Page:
Yet there isn’t much direct evidence that Trump voters were hurting financially, which is generally how “white working class” is interpreted. An earlier TMC post explained how this myth appeared and in what ways it is inaccurate. But why is there no consensus about this?
Whether an average income feels like enough depends on where you live
One reason is that previous accounts have focused on studying how individual incomes affected voting decisions in 2016 by looking at citizens’ total incomes. But what if the relationship between income and who you vote for is related not to how much total money you earn, but how much you earn relative to your neighbors? In a country where income contexts vary widely, using a national scale to measure how people rank in income distributions may not be the best way to understand voting behavior.
This is because absolute income levels vary significantly from one location to the other. The national average household income level of $61,937 per year does not have the same meaning in Clay County, Ga., where households earn an average of $23,315 per year, as it does in Old Greenwich, Conn., where the average income is $236,250 per year. Purchasing power and costs of living also vary considerably between U.S. locations. For instance, a dollar is worth about 20 percent more in Danville, Ill., or Jefferson City, Mo., than in the average U.S. metropolitan area. Housing costs, which can make up a substantial portion of a household’s budget, also range substantially. For example, contrast Manhattan, where the median home value is more than $900,000, to the median home price of $100,000 in about one-third of U.S. counties.
These differences can shape whether we see ourselves as “rich” or “poor.” For most people, your ranking on a national income scale doesn’t conflict with your local income position: If your household makes $200,000, you’re rich pretty much anywhere, while $20,000 a year isn’t rich anywhere. But the story is different for many people at the middle of the income distribution, around $40,000 to $70,000 for a household. Within this income band, many are locally rich, and others are locally poor — even though they may be nationally “average.”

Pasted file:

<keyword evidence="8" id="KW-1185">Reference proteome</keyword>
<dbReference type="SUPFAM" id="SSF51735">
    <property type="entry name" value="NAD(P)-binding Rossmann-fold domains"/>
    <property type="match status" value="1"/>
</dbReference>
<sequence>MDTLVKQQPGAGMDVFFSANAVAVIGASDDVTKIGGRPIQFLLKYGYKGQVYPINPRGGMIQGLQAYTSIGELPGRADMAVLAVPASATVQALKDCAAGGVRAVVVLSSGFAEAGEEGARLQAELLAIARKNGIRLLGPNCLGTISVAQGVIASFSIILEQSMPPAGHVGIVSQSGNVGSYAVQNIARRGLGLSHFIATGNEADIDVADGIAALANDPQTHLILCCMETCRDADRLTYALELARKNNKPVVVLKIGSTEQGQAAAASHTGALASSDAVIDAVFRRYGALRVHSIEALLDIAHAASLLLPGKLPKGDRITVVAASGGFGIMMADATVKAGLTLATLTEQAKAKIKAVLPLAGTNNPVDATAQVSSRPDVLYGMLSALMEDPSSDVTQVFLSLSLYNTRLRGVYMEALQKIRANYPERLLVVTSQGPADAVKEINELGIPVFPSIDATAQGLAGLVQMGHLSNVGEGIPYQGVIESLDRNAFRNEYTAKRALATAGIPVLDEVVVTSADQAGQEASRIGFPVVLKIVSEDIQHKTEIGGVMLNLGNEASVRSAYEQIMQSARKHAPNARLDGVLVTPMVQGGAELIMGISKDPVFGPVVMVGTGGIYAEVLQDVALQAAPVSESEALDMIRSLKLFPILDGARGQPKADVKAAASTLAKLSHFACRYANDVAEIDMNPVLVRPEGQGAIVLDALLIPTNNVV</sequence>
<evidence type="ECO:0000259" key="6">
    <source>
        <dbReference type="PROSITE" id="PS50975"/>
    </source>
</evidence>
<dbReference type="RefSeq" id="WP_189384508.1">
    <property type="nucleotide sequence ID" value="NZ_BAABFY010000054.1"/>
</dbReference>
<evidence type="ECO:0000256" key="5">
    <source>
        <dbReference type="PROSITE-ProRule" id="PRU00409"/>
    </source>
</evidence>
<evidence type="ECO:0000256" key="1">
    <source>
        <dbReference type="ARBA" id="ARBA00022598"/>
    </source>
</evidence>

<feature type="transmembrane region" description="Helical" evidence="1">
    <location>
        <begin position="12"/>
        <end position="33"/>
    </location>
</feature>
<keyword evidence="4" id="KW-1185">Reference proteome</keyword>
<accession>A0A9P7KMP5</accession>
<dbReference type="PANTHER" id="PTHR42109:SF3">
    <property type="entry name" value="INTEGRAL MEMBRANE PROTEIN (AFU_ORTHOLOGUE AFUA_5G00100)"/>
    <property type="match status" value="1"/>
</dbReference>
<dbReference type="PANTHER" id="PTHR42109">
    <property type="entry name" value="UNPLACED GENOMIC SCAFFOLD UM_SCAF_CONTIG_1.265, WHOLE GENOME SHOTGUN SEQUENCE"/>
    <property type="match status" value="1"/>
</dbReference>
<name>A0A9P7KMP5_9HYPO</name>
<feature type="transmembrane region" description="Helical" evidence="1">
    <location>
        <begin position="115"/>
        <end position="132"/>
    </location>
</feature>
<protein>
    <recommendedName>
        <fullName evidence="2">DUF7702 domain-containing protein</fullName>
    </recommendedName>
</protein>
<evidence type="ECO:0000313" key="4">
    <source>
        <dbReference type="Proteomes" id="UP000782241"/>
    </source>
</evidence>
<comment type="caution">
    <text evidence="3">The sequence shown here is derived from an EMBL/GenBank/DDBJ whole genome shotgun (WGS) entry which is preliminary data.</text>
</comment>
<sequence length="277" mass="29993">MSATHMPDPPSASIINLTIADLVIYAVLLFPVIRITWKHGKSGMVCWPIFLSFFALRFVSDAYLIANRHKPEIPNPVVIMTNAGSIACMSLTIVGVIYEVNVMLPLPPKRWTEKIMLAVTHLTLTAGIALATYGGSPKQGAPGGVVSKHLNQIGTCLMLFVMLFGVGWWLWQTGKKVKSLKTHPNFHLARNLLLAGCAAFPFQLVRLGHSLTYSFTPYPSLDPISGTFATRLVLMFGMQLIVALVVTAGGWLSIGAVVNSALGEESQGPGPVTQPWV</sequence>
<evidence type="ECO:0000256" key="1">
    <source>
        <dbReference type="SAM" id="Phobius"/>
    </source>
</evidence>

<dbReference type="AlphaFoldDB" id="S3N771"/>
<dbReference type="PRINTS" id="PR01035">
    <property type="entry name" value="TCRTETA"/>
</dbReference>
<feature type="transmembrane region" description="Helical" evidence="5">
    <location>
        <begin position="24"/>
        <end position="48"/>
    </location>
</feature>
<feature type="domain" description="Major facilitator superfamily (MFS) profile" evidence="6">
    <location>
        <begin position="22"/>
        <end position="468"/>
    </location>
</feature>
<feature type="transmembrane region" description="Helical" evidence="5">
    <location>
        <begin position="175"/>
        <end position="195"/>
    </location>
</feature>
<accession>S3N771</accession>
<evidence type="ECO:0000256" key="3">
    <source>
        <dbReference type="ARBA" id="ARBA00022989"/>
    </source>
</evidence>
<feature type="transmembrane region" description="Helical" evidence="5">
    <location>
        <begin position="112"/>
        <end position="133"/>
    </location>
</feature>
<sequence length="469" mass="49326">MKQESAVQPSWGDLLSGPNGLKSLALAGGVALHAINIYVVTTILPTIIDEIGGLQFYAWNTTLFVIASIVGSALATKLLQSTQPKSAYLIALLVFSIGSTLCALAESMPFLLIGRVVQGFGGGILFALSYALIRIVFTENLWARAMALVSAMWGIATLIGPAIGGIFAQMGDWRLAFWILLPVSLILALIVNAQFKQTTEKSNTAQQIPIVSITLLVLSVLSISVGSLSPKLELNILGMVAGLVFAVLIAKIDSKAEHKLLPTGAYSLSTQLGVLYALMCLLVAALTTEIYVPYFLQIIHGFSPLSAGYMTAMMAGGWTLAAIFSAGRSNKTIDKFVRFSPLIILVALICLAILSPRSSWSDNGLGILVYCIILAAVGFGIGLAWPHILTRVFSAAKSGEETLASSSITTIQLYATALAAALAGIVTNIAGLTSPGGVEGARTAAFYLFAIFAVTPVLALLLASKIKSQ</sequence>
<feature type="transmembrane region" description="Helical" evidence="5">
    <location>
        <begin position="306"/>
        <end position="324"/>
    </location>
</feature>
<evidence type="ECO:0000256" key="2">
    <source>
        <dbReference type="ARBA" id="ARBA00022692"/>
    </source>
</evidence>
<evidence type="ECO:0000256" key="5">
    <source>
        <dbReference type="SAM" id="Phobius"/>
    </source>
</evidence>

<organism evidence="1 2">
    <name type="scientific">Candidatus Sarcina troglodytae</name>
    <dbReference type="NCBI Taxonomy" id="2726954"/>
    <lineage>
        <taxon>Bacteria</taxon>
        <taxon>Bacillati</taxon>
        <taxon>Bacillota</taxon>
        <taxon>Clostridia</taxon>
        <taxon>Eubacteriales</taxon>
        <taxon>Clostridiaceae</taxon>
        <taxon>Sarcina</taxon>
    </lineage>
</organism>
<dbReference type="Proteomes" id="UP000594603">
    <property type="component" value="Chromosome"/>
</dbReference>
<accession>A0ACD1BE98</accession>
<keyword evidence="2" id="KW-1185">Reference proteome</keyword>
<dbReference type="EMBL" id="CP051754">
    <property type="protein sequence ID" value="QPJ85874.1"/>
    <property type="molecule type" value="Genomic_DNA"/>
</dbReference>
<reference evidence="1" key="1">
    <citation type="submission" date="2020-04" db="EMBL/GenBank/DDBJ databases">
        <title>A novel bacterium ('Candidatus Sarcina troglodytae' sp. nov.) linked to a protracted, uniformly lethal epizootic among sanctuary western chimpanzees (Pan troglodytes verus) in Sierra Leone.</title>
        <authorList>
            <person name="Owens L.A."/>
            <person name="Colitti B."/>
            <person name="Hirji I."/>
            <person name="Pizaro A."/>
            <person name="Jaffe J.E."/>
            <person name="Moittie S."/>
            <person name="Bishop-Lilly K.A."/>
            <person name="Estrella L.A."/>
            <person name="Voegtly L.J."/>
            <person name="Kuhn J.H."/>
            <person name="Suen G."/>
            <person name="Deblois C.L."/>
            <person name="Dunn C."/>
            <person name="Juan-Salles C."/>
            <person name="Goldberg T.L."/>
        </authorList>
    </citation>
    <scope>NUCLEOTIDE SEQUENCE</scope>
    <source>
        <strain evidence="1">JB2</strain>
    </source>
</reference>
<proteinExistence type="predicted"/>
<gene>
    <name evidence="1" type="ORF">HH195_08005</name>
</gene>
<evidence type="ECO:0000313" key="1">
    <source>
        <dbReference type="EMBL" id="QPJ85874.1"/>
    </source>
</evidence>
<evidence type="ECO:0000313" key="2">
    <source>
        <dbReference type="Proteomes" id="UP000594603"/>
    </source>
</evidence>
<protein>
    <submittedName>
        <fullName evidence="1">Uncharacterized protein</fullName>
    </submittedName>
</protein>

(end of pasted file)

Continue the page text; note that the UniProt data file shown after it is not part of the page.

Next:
So what does that mean for how they vote?
Our work suggests that when making voting decisions, people assess their economic position relative to members of their own communities rather than to folks in the whole country.
In our research, we analyzed support for Trump among white voters in the 2016 presidential election by using survey data from the Cooperative Congressional Election Study (CCES). Unlike other studies, we incorporated a local measure of income, built by placing individuals in their local income distributions based on census data.
When we include this local income measure to examine support for Republican candidates in previous elections since 2000, our results are clear. We find local income position has a significant association with vote choice. As the data in the table show, support for Trump was strongest among the locally rich — that is, white voters with incomes that are high for their area, though not necessarily for the country as a whole. Of course, a majority of white voters across all of these categories supported Trump; our findings don’t contradict the importance of race in shaping the 2016 election.
These results hold up even when we include controls that also predict vote choice, and when we examine different subsets of white voters: with or without college degrees; men and women; living in different regions of the country; living in areas with high or low percentages of black residents; living in areas with high or low income inequality; living in rich or poor states.
In fact, looking back over time, locally rich whites have tended to support Republican candidates in most elections since 2000.
Politics — and economics — really are local.
These results suggest that we should be paying more attention to how local context affects national voting patterns and partisan identification. This may be particularly important during what economists call the “Great Divergence” — an era in which we’re seeing more inequality not just between individuals, but also across places as economic opportunities and activities concentrate in fewer metropolitan areas.
We may also need to look locally to understand Americans’ other political attitudes and behaviors, especially on issues like housing policy that relate to relative incomes.
Luisa Godinez Puig (@Luisa_Godinez_P) is a PhD candidate in the department of political science at Boston University.